In the Service of Human Life
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Applied Bioethics in stylized text
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In the Service of Human Life

Embryonic Gene-Editing

An ultrasound photo on a bed of soft fabricsultrasound-photo-on-bed.jpg

News of the birth of the world’s first gene-edited babies made headlines worldwide. Born in a Chinese hospital, Dr. He Jiankui edited the embryo’s DNA in an attempt to make the twins resistant to HIV. Their mother is HIV-negative, but their father is HIV-positive. This put the twins at high risk for contracting HIV while in utero.Read Article

Ralph Northam's Quote

Fall foilage from a mountain ridge

The New York and Virginia legislatures have been in the news lately with proposed bills that address the legality of third trimester abortions, also known as late-term abortion. Abortion, because of its inherent desire to end the life of a human person is indefensible. Even less so is the termination of a pregnancy when a child is fully developed.Read Article

Ethical Vaccines

Test tubes in a labratory

It’s important to understand how the derivation of these modern vaccines presents an ethical dilemma. The original versions of many of the vaccines that we use today were developed using tissues from two aborted fetuses, whose remains were donated to scientific research. Researchers developed vaccines using their organic matter, and that formula has been replicated through the years. The original fetal tissue is no longer in use as those cells have long ceased living. Instead, derivative cells from the original tissue have been grown, from which the vaccines continue to be produced.Read Article

Why Conscience Rights

Semi-private hospital room with beds and equiptment

The importance of conscience rights cannot be understated. The independence and autonomy of clinicians is a principal benefit to the patient. By accepting and respecting the clinician’s medical decision making, we can have justified true belief that they will act in their patient’s best interests.Read Article

The Right to Another Person

Child plays on a toy blanket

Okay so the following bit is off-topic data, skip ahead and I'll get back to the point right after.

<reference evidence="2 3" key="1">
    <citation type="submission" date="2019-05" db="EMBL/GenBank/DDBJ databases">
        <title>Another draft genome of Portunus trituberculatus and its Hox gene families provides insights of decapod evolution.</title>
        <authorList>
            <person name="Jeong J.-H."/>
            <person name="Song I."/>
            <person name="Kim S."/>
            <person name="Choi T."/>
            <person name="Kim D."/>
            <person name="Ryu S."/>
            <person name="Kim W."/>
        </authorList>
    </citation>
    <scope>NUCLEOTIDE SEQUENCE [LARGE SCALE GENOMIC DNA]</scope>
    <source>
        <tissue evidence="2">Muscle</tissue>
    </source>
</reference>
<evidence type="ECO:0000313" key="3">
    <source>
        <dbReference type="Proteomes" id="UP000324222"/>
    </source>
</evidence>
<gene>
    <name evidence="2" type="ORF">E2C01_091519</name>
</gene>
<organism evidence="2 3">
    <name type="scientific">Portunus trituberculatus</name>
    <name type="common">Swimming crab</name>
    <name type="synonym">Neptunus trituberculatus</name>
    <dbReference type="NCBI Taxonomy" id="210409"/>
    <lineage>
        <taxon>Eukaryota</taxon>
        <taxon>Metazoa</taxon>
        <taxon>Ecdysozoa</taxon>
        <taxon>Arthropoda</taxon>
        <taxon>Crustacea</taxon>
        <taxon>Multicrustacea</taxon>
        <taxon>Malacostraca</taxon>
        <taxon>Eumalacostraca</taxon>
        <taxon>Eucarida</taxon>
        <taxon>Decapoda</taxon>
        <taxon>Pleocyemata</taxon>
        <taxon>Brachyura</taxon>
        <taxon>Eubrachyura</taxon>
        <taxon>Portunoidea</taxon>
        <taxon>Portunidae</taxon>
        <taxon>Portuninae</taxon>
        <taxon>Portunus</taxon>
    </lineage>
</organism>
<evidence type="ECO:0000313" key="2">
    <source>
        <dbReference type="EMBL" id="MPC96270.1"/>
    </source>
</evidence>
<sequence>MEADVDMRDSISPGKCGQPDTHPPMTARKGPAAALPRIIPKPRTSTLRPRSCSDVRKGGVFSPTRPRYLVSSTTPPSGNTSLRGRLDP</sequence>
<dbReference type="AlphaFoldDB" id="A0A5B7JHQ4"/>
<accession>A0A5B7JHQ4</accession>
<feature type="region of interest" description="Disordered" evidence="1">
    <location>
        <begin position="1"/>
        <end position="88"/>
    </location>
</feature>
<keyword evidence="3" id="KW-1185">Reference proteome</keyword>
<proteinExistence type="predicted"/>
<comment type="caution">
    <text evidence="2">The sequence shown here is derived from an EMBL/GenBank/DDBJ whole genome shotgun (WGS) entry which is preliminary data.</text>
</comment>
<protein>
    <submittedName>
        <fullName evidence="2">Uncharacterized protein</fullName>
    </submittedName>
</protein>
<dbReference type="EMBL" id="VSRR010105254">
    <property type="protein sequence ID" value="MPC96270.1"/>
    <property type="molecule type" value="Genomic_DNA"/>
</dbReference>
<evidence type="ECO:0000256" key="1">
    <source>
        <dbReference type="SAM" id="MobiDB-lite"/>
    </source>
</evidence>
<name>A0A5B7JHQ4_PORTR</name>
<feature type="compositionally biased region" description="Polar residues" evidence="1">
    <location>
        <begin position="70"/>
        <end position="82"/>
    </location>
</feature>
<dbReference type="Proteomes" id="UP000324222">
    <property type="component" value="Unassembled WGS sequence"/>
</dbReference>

Americans reject the notion that a person has a right to another person. This is most clearly illustrated in our morally correct judgement against slavery. Ironically, despite this rejection, there are many other areas of human activity that we accept as normal that rely exclusively on that right.Read Article

Vaccination and Parental Autonomy

Mother and son play on a sunny beach

Parents of young children are routinely faced with ethical decision making in the course of routine medical care, and the ethics of vaccination are a contentious topic right now. Every major medical organization in the United States recommends the vaccination of children, but there are many parents who object to vaccinations.
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Rocks on a beach at sunrise

Does reversibility negate bioethical violation? The human reproductive system is unique as it is the only system that requires a complimentary body to complete its function. All other systems are closed, and self-supporting. The great challenge of the human person is mastering and respecting one’s own reproductive powers.Read Article


Team rowers on the water a sunset

When we face challenging diagnoses, it can be hard to judge between artificially prolonging life and justly extending our life by overcoming illness. It’s good to apply a test of ordinary versus extraordinary means to a treatment, but there’s a secondary standard that may crystallize the right path forward. That standard is one of proportionality.Read Article

Religion & Bioethics

The Basilica of St. Francis of Assisi, Italy

We’re all at fault for our polarized culture. In public and private debate, we retreat with haste to ad hominem attacks and identity politics, arguing against a point (or a person) instead of strongly advocating for our own view. One of most effective tactics is to claim that the opposing party is attempting to impose their religious beliefs on another. That argument is disingenuous on its face, because in all debate, one party hopes to convince the other of the merits of their worldview.Read Article

Moral Culpability in Vaccination

Sunset over a mountain range

In 2005, the Congregation for the Doctrine of Faith was for clarification on whether or not Catholics could, in the course of practicing their faith, use the vaccinations for which there were no ethical alternatives.Read Article

Tie Goes to the Runner

Baseball players on the field

Baseball is an American tradition. There’s a great rule in baseball that helps umpires make the most difficult calls: tie goes to the runner.Read Article